When a shape-shifting concept car made of neoprene turns up, you can be near-certain that flame-surfaced BMW design fuhrer Chris Bangle won't be far away.
At least, we think it's neoprene. Some sort of stretchable textile fabric, anyhow. And it's not exactly a concept in the conventional sense, but... hang on, let's start at the beginning.
This is the BMW Gina. Ostensibly a two-seater roadster, it's actually more of a philosophical statement that has informed BMW's current production line-up and will influence future vehicles. Or something.
Built on the short-lived Z8 Roadster platform, the Gina consists of a flexible 'skin' stretched over a metal wire structure enforced with carbon fibre. It allows the driver to change the shape of the car 'on the fly' - the rear spoiler can be raised, for example, while the rocker panels can effectively be bodykitted out.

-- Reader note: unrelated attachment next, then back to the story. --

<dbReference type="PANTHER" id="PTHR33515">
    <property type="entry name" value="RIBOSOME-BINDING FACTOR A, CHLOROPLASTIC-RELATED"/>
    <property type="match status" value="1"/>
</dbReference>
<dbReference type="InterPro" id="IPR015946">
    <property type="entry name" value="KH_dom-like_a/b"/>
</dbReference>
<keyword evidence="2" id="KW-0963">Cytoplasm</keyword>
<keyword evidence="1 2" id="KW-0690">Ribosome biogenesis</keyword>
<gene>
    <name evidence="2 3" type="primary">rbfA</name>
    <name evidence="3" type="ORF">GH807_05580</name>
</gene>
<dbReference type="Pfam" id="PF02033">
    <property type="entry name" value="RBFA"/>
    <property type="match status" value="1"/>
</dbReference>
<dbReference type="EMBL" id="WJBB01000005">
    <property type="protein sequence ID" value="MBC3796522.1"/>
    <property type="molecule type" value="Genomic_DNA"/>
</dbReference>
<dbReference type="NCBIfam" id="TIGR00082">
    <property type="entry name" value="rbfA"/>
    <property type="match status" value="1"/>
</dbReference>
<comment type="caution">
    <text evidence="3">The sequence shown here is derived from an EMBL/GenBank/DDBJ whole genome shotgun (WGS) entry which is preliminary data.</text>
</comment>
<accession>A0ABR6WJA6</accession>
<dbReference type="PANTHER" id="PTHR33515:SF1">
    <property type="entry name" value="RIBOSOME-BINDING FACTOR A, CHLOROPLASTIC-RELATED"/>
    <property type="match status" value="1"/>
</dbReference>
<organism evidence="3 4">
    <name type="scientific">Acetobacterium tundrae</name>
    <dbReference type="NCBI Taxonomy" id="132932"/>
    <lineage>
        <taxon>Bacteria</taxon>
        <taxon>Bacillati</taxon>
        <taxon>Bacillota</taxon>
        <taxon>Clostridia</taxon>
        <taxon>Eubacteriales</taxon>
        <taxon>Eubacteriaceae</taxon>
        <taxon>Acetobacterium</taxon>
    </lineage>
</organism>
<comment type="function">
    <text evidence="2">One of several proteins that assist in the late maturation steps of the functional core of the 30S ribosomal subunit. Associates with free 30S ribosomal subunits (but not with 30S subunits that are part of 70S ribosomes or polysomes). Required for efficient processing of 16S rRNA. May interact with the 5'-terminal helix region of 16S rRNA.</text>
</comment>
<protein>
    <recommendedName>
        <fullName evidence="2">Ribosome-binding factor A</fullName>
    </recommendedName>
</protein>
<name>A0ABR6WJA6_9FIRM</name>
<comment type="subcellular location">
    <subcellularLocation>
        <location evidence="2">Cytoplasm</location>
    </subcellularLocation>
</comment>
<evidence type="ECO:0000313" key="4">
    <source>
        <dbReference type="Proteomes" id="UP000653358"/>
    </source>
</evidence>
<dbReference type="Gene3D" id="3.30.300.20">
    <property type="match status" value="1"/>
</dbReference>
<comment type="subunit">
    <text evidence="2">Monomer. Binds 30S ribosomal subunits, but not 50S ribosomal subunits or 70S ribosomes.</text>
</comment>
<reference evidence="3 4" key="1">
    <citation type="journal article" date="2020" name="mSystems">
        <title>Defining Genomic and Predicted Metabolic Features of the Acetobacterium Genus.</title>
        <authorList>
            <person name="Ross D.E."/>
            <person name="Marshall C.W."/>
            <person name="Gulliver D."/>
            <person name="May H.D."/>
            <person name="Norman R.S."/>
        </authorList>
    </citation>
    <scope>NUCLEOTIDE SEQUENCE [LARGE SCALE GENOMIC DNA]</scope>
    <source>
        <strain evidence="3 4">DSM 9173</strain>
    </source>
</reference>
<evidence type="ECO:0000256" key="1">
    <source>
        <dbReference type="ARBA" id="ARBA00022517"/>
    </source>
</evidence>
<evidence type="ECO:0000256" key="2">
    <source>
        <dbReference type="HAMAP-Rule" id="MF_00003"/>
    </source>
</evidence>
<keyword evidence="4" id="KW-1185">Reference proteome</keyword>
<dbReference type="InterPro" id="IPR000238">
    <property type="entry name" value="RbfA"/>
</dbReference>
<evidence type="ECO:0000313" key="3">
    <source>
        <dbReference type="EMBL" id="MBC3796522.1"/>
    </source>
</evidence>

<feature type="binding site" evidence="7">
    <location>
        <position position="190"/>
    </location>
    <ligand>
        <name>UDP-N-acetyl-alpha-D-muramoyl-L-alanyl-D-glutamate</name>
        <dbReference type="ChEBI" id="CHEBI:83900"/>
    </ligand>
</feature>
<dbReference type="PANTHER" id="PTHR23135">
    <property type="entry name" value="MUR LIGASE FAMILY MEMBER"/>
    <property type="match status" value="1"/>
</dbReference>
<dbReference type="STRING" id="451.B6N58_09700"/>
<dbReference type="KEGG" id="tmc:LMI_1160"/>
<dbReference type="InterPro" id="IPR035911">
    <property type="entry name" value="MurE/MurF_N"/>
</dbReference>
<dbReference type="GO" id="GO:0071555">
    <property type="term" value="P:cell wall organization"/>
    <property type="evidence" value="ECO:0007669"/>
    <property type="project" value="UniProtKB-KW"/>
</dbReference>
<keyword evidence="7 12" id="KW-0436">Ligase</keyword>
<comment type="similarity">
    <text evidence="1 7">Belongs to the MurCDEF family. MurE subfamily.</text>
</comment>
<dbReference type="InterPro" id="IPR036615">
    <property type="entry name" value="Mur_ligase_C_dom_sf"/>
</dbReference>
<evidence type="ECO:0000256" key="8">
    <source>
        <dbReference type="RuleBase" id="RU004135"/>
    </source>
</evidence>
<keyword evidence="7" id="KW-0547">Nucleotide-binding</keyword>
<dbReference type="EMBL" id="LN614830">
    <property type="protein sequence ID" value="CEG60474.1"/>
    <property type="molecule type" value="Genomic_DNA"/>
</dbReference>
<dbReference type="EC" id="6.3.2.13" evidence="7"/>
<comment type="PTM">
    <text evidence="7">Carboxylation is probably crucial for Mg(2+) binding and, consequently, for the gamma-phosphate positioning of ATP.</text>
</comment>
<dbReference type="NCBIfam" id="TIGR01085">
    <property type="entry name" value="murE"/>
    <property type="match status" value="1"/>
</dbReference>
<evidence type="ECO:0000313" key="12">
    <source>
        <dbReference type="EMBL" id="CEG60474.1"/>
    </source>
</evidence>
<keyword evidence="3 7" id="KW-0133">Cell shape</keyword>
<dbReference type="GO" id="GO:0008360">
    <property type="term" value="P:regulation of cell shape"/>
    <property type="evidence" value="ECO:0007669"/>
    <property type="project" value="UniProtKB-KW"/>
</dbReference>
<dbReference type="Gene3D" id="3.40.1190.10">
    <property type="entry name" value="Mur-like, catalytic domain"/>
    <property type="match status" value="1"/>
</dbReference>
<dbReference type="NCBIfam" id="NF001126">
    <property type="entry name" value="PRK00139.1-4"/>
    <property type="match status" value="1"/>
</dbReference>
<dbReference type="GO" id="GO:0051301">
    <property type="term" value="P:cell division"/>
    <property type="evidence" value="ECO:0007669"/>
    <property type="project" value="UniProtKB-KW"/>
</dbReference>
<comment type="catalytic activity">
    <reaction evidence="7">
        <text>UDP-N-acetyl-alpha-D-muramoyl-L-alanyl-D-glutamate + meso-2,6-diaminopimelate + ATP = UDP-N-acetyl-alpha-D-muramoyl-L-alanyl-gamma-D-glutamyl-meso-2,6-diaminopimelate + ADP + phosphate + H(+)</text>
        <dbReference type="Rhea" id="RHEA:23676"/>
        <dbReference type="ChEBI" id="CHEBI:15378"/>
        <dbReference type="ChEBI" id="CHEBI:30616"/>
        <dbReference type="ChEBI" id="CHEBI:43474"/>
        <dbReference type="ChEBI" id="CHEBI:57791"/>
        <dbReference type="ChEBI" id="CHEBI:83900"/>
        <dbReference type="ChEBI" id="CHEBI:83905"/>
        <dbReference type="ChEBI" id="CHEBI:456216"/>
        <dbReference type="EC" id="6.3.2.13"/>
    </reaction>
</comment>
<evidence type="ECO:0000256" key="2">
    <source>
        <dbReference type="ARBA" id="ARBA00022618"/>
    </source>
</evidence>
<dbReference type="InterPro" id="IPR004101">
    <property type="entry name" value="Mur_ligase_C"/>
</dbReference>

It's a similar story on the inside, where the steering wheel and instrumentation sit within the centre console and slide into position when the driver pushes the start button.
Bangle says that, in a decade's time or so, such flexibility could reach production vehicles, allowing buyers to create their car around their own requirement. Nice idea, but you really wouldn't want it to get keyed, would you?
However, there's no suggestion that the Gina will lead directly to a production car in the short term. Instead, Bangle says that its principles have influenced the infamous 'flame-surfaced' styling of BMW's current crop... and will continue to do so.
Expect to see unusual-looking Beemers for a few years to come, then.
Watch the BMW Gina video on YouTube: